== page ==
Team player working to clean California air

When queried on environmental matters, many cite polluted air as a problem, responses reflecting that the problem is somewhat serious, serious or very or extremely serious.

Diesel-smoke[1]Now add to this the attention paid the issue at times.

Such was the case with the gathering in the nation’s capital on Feb. 17, 2013 of an estimated 50,000 allied and aligned in protest of climate change, the Keystone XL tar sands pipeline, rising levels of global carbon dioxide (CO2), and presumably rising sea levels along with that. Hopefully, air pollution was rallied and railed against as well. Getting input on and drawing attention to matters like these is one thing. Actual work initiated that makes a difference in this area is quite another.

One such in-the-spotlight item that in particular caught my eye was published commentary on the subject in the Feb. 15, 2013 edition of The Fresno Bee. The op-ed in question’s title is: “Cleaning the Valley air requires teamwork” – “teamwork” being the operative word here.

Wrote editorial author Casey Diaz: “This understanding also is reflected in our approach to a key issue in our industry. We believe that as a trucking firm, and as a Central Valley family, we have an important role to fill in helping make our air cleaner. This is why we’ve been active in helping find new ways to do business and in embracing new technology. We are working every year to put cleaner trucks on the road and to test new engines and fuels, like natural gas, for our fleet.”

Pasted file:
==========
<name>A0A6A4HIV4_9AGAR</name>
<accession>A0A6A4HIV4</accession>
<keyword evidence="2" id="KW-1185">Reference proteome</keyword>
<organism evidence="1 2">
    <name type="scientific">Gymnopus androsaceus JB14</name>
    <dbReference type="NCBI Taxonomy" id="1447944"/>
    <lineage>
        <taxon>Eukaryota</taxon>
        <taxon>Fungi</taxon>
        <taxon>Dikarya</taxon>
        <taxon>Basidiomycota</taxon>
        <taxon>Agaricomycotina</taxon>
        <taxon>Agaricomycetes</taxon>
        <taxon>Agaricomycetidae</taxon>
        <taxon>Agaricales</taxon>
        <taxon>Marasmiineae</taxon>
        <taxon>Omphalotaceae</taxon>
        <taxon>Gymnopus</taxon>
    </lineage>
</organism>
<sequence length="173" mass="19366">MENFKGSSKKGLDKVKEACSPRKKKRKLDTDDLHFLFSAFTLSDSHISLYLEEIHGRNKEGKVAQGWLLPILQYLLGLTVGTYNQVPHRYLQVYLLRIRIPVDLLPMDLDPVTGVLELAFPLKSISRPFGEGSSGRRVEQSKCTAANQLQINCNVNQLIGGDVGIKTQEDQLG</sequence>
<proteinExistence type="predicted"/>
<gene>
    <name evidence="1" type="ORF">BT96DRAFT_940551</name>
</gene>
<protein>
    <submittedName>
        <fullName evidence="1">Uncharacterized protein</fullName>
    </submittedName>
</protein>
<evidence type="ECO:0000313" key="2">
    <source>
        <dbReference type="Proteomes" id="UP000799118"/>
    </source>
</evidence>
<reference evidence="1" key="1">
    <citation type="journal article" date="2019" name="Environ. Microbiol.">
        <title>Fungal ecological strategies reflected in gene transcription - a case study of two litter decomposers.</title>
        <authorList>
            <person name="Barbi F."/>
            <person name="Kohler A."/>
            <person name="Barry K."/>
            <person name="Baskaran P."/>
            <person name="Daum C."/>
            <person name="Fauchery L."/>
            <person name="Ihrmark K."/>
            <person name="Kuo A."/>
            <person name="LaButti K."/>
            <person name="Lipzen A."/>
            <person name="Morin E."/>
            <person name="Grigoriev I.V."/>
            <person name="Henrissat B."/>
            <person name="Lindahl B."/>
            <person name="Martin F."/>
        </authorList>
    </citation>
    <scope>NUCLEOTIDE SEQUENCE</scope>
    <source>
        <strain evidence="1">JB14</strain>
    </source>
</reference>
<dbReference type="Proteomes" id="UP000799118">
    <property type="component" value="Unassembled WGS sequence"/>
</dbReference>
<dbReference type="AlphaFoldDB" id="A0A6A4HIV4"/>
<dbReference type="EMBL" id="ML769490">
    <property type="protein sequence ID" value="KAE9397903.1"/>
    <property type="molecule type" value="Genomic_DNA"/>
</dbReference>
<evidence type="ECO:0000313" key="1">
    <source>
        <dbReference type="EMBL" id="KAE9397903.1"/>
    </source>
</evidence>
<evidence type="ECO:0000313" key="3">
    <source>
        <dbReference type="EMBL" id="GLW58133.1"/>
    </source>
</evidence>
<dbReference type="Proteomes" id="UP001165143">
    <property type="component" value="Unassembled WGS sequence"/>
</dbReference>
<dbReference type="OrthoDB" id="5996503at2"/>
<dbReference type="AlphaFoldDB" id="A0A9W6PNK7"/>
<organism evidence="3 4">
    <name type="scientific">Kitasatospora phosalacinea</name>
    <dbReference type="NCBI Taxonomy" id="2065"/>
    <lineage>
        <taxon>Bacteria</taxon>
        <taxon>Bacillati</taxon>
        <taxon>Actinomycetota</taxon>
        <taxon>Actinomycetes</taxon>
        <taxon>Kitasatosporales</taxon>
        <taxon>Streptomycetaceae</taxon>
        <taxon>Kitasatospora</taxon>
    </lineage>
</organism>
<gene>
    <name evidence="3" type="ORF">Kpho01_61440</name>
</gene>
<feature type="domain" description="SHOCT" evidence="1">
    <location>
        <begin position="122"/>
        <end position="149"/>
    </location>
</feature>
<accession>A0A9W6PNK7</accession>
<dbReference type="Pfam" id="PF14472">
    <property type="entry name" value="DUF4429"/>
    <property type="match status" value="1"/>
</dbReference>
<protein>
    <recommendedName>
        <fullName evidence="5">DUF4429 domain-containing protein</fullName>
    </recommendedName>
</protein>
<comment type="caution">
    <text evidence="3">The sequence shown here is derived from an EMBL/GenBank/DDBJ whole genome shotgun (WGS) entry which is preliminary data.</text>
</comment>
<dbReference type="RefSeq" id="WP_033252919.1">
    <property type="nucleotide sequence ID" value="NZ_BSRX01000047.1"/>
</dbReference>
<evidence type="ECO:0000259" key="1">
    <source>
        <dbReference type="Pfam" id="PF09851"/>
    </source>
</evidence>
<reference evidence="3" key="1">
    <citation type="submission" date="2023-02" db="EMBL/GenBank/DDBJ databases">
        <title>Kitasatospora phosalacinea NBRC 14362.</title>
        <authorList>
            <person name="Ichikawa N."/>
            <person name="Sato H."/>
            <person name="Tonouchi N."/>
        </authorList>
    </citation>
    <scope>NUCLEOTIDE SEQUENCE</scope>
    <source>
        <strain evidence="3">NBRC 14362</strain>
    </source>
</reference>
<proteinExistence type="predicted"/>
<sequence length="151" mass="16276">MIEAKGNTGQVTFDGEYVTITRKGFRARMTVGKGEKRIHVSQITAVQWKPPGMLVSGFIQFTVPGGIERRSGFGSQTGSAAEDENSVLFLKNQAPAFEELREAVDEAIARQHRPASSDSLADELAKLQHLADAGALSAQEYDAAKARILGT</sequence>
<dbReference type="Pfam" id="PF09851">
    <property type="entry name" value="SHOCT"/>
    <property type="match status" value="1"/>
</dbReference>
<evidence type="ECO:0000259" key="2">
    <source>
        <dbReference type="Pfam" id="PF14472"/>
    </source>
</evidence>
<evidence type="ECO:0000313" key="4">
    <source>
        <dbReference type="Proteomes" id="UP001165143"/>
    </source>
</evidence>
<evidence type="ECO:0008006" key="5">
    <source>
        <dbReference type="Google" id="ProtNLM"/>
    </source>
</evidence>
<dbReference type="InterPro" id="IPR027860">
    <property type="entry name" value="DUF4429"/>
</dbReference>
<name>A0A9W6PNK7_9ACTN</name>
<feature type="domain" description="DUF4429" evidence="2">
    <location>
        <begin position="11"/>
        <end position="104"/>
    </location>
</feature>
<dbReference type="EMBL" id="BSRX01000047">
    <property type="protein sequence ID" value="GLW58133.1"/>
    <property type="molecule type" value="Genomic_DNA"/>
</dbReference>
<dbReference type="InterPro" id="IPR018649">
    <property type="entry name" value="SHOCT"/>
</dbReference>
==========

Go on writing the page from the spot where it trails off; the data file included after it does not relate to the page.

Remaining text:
That’s commendable. In addition, not only did Diaz’s tone seem sincere but he appeared to genuinely care. Not just this but to know there are people taking initiative to make a positive change and that a difference is indeed being made is encouraging. To me, Diaz’s is one of the real success stories.

The author went on to stress that the air-cleanup work in California and in the San Joaquin Valley is in its infancy with much work remaining and it was at this juncture Diaz shined a spotlight on legislation that acknowledges the fact that cleaning up Central Valley and California air is a “long-term task” and that teamwork is key.

Diaz remarked, “These bills, Assembly Bill 8 by Assembly Members Henry Perea, D-Fresno, and a companion measure, Senate Bill 11, would extend incentive and funding programs that help companies like ours help clean the skies above our valley and our state.

“These bills reflect the reality that cleaner air won’t come overnight. They extend the funding programs through 2023, giving all of us a chance to make meaningful progress. And, they reflect the understanding that regulations by themselves won’t clean the skies. If we are to achieve our goals, we have to have businesses that can succeed and shoulder the burden.”

In closing out the piece, the author both was spot on and told it like it is.

“By advancing these bills, our lawmakers can demonstrate they understand what many Valley businesses have known all along: We’re all in this together and helping each other is the path to success,” Diaz opined.

Success indeed!

– Alan Kandel